One for the beach bums… Tel Aviv, Israel

A less frequented corner of the Med, the “White City” of Tel Aviv is warming up in May when visitors begin flocking to any one of its eight beaches – each with a character and charm all of its own. Tel Aviv Promenade (in Hebrew: the Tayelet) runs the length of the city’s shoreline and is the place to start scouting for a spot to lay down your beach towel. Hilton Beach (Hof Hilton), with links to the nearby hotel, is a popular surfing site but also famed its own dog- and gay-friendly sections.

Beach life comes with its own customs in Israel, too. Matkot – better known as paddleball – is almost a national sport. Another tradition of the city, sadly under threat today, is the drumming ceremony that takes place on Banana Beach every Friday evening. Read our feature into the history of the renegade drummers and why their future is so uncertain here.


One for the thrillseekers… Slacklining in Yosemite National Park, USA

Slacklining is much like tightrope walking, except that the rope has less tension so has more of a bouncy, trampoline-like quality. The beauty of it is that you can do it anywhere, such as your local park, but some intrepid adventurers have taken the sport even further into adrenalin-spiking extremes.

Highlining entails walking across two points at a high elevation, and Yosemite National Park in California is said to be the birthplace of the phenomenon. The sport is still officially sanctioned in this awe-inspiring location – though possibly not for much longer – so if it’s on your bucket list, get there now. Of course, some people have taken slacklining even further – “free-solo” slacklining is without a safety harness; windlining is deliberately undertaken on a windy day, and the more sedate yoga version involves practicing asanas on the rope.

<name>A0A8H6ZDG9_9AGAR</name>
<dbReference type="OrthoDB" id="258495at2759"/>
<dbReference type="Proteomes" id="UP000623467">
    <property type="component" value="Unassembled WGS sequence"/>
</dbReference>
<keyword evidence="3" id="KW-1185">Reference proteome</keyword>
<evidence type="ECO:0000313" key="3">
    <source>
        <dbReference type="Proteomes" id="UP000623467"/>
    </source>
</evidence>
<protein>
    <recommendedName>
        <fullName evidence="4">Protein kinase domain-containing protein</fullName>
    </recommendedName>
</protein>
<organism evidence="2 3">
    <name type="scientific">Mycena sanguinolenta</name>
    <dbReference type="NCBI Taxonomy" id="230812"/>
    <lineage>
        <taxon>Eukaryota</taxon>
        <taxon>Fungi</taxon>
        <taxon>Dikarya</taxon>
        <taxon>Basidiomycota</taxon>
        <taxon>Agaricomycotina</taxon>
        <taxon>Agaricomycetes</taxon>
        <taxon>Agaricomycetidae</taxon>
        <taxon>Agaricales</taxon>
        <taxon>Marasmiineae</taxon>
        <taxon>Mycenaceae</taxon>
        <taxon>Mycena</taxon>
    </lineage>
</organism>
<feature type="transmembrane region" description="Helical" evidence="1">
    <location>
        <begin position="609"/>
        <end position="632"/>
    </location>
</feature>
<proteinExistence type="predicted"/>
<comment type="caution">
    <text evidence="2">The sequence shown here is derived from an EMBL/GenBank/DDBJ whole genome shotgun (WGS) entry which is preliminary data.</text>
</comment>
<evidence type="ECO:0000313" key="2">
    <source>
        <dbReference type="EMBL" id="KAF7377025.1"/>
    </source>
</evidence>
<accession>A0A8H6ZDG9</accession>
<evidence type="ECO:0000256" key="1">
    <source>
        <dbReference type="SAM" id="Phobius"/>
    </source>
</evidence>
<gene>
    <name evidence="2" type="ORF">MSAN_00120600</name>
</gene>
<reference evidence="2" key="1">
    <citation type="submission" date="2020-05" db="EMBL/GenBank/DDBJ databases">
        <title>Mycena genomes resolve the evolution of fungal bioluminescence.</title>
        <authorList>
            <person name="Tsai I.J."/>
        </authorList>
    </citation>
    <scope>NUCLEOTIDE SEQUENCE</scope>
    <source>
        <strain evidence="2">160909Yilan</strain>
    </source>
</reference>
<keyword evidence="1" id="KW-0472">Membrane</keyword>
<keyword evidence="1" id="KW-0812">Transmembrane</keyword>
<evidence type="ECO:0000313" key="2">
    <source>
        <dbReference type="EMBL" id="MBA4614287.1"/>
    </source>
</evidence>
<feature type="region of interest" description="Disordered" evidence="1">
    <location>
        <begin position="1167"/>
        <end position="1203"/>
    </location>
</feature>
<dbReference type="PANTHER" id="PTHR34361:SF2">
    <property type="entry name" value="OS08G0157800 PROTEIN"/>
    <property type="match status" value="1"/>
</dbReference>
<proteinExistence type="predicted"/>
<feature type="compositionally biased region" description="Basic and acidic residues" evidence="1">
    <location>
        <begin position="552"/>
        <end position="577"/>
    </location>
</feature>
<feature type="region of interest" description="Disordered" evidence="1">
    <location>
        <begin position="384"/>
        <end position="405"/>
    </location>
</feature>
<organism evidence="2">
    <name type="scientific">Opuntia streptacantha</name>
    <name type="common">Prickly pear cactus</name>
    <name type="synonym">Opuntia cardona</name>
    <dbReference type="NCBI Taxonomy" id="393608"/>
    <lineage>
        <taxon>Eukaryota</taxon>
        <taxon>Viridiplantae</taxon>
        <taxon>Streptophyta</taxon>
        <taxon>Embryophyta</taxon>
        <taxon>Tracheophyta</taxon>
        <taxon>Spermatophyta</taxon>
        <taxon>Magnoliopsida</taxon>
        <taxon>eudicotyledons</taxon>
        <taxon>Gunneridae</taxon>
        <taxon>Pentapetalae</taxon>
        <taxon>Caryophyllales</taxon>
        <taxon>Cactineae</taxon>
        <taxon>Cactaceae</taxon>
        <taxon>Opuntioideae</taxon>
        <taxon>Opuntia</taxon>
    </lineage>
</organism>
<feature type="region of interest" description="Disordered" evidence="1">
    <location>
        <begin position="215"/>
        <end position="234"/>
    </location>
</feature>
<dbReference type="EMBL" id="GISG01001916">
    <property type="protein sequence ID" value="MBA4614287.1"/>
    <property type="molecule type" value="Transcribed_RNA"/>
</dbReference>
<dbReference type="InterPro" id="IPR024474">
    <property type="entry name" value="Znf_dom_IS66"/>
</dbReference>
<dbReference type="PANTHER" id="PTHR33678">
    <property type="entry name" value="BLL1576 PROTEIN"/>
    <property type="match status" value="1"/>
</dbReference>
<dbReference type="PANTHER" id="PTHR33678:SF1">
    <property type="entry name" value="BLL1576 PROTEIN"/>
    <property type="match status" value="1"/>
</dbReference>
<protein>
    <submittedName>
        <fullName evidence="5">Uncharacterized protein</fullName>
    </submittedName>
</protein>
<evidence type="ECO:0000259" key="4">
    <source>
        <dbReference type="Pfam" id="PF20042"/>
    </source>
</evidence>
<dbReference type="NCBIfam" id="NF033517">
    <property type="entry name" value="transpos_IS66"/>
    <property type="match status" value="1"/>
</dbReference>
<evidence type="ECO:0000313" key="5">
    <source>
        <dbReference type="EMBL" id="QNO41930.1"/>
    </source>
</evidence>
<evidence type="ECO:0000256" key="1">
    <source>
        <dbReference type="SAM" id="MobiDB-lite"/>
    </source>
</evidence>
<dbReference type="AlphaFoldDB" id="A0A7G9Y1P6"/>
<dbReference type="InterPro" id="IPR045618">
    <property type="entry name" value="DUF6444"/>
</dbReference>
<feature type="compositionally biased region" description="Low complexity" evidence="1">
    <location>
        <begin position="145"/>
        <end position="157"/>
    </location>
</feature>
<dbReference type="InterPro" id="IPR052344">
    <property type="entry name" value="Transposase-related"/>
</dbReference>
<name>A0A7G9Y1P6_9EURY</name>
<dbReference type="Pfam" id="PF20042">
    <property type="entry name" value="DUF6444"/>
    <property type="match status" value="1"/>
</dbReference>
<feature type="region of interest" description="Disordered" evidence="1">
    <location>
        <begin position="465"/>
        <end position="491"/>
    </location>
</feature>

Yosemite National Park is about 273km (170 miles) east of San Francisco, California.


One for the city slickers… Montreal, Canada

Not only is it Canada’s 150th anniversary this year, but it’s also 375 years since Montreal was first settled as a colony by the French. A fascinating mix of Old European and North American culture, as well as French and English, this is a city already famous for its festivals, but 2017 is going to be even bigger.

One for the avid skiers… Riksgränsen, Sweden

No, we don’t have to say goodbye to the ski season – not until we’re ready for it to end. That’s especially true when you’re deep in the Arctic Circle, in the heart of Sweden’s Lappland region. Snow-sure holidays don’t come more certain than those to the world’s most northerly ski resort. Riksgränsen is a winter sports destination of measurable extremes. In February it’s too dark to ski but come late May you can enjoy near 24-hours of continual daylight. It might be one of the few places in the world where you can glide down the piste at midnight, straight into the apres-ski bar at the bottom for last orders.


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